Voters in South Ossetia overwhelmingly approved a referendum calling for independence from Georgia. The tiny province has allied itself with Russia, but Europe and the United States back Georgia's refusal to recognize the breakaway movement.

Sunday's vote is sure to increase tensions in the volatile Caucasus region, where a 1991-92 war over the South Ossetian question killed more than 1,000 people, displaced tens of thousands, and resulted in the province's de facto independence.

But the vote will not change South Ossetia's status because Georgia does not recognize it as legitimate. A similar referendum in 1992 was not recognized by any country, and the United States and Western European countries said they would not recognize this one either.

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"The results will not be recognized by the international community," said Terry Davis, head of Europe's main human rights body, the Council of Europe, calling the independence referendum "unnecessary, unhelpful and unfair."

Election officials citing preliminary results said 99 percent of voters approved independence for the province on Russia's border.

South Ossetian separatists want to eventually join neighboring Russia, which is accused by Western-leaning Georgia of seeking to annex the province, along with another breakaway region, Abkhazia.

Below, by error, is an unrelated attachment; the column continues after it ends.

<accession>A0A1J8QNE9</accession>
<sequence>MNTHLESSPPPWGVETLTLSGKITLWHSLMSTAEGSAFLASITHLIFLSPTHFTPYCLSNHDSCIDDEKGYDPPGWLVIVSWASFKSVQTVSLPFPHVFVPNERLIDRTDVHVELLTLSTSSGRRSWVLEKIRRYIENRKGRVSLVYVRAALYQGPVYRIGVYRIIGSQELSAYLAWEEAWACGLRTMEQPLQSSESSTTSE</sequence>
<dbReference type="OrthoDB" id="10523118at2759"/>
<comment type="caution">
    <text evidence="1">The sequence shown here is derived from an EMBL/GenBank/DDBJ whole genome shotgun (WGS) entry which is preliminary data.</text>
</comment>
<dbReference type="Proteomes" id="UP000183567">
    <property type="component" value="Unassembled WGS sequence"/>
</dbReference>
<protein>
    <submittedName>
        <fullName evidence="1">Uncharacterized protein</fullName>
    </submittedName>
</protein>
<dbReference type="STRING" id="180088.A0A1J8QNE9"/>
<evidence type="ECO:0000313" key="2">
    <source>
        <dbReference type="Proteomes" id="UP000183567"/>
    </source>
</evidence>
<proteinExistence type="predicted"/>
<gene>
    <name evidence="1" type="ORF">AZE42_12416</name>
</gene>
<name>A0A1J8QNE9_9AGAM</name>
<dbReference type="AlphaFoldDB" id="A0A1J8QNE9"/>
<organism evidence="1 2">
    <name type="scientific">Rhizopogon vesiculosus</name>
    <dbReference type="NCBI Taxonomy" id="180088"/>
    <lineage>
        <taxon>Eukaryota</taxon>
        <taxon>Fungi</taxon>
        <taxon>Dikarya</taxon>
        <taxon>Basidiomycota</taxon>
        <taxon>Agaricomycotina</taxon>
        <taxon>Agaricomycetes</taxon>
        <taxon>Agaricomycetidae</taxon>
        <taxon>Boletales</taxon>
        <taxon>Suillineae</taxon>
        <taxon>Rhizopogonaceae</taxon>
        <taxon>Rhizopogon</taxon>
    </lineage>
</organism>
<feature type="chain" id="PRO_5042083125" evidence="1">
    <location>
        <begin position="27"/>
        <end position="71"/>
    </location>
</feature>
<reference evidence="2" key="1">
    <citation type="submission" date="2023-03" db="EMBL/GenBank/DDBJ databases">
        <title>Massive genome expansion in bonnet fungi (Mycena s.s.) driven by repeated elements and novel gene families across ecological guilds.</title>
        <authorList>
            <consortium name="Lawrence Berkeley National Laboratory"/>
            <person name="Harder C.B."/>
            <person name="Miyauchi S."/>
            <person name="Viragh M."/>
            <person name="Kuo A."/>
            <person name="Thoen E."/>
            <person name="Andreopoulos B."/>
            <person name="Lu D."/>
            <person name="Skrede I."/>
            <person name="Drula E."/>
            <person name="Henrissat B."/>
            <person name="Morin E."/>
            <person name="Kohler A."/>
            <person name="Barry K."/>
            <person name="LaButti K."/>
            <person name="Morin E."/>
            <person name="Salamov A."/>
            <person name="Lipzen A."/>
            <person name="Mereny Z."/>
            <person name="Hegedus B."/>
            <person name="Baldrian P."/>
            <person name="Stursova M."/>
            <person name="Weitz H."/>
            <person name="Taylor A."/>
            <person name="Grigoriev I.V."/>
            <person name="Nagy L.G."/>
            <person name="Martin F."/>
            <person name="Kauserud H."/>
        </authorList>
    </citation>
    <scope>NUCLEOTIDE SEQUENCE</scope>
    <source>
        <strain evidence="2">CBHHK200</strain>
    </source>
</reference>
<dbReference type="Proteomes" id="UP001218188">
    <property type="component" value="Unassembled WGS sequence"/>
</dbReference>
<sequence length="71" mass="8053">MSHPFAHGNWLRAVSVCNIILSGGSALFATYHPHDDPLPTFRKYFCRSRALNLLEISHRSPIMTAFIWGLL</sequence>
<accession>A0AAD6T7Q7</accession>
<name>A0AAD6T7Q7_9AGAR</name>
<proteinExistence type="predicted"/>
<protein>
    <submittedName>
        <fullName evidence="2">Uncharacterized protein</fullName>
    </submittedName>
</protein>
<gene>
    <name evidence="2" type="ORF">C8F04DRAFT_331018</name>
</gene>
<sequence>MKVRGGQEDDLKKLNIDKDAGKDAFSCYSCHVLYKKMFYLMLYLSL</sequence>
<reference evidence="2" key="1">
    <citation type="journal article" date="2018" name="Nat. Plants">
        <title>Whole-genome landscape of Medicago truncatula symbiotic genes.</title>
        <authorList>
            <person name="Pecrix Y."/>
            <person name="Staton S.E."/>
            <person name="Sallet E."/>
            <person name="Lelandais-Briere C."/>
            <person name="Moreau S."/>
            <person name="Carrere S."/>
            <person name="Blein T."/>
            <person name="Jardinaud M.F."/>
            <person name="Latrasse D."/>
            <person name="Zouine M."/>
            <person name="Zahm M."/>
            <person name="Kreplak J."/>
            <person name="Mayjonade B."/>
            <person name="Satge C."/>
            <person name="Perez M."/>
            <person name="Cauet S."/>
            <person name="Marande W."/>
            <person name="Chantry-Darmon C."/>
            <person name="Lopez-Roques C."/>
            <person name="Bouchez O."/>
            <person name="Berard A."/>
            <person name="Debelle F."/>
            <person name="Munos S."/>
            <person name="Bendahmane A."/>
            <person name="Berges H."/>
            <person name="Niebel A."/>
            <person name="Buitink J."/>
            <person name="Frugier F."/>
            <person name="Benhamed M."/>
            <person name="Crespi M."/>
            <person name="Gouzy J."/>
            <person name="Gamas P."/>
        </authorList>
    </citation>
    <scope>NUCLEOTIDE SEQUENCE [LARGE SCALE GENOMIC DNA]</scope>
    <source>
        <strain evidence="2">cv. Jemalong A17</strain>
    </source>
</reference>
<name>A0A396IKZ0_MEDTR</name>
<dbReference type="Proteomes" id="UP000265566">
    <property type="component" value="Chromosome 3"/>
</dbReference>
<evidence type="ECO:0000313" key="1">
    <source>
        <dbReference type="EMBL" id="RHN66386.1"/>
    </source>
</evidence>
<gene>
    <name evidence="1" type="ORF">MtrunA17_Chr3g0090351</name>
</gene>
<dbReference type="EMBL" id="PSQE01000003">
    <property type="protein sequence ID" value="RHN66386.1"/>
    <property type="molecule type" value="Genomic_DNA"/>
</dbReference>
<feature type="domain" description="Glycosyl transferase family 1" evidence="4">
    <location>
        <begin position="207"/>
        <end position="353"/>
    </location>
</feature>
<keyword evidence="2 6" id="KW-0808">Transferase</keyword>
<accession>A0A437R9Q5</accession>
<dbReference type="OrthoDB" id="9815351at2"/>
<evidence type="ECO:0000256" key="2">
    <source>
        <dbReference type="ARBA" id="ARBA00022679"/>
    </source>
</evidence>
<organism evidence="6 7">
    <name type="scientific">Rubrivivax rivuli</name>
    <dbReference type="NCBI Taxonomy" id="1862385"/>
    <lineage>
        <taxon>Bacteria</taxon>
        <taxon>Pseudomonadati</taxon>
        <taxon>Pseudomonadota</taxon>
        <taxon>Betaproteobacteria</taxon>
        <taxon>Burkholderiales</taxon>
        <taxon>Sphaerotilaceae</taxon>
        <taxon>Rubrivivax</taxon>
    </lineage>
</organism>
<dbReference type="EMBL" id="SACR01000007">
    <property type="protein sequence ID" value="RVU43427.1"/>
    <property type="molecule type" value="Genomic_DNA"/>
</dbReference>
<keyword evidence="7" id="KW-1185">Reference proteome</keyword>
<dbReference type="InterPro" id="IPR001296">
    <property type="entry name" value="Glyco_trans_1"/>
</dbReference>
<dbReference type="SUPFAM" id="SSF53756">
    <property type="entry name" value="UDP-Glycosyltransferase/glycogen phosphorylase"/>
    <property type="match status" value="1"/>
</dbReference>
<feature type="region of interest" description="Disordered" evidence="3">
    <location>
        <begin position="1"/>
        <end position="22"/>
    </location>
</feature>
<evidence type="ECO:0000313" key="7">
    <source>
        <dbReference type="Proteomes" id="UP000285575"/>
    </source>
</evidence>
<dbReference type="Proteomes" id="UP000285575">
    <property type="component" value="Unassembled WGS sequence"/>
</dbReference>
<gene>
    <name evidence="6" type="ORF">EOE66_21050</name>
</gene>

Russia has denied the accusations and suggested that the fate of the U.N.-administered Kosovo province, where many seek independence from Serbia, could serve as a precedent for South Ossetia.

Residents of the regional center of Tskhinvali began celebrations after voting ended Sunday, even before official results were announced.

Jubilant young men drove around waving the province's flag and fireworks went off as a crowd massed in front of a stage for performances of folk dancing by men in traditional white and black costumes and women in red and purple dresses.

Ossetians, who see themselves as a nation unto themselves, make up the majority of the province's population. Their language is linked to Persian, and they are descended from tribes that lived in Central Asia, then drifted to the Caucasus.

Russia has close contacts with the South Ossetian government — although it stops short of formally recognizing it — and grants Russian passports to the region's residents. The Russian ruble is used in day-to-day transactions and the Russian flag flies alongside the regional banner.

Some 55,000 people were eligible to cast ballots for Sunday's referendum, which asked voters whether they supported independence and seeking international recognition.

The head of the region's electoral commission, Bella Pliyeva, said that nearly 95 percent of voters had cast ballots — well over the 50 percent plus one vote required to make the vote legitimate.

She said that 96 percent voted for the region's president, Eduard Kokoity, in parallel elections for South Ossetia's leadership. He had run against three challengers.

Georgian villages in the region were also holding an alternative plebiscite and election for the regional leader. About 14,000 ethnic Georgians live in South Ossetia, and many others fled during the war. There was no immediate word on results of those votes.

Georgian President Mikhail Saakashvili, who came to power after a 2003 popular uprising and has cultivated strong ties with the United States, has vowed to bring South Ossetia and another Abkhazia to heel.

A peacekeeping force made of up Russian, Georgian and Ossetian troops has patrolled the tense region since the conflict but incidents of violence still occur.

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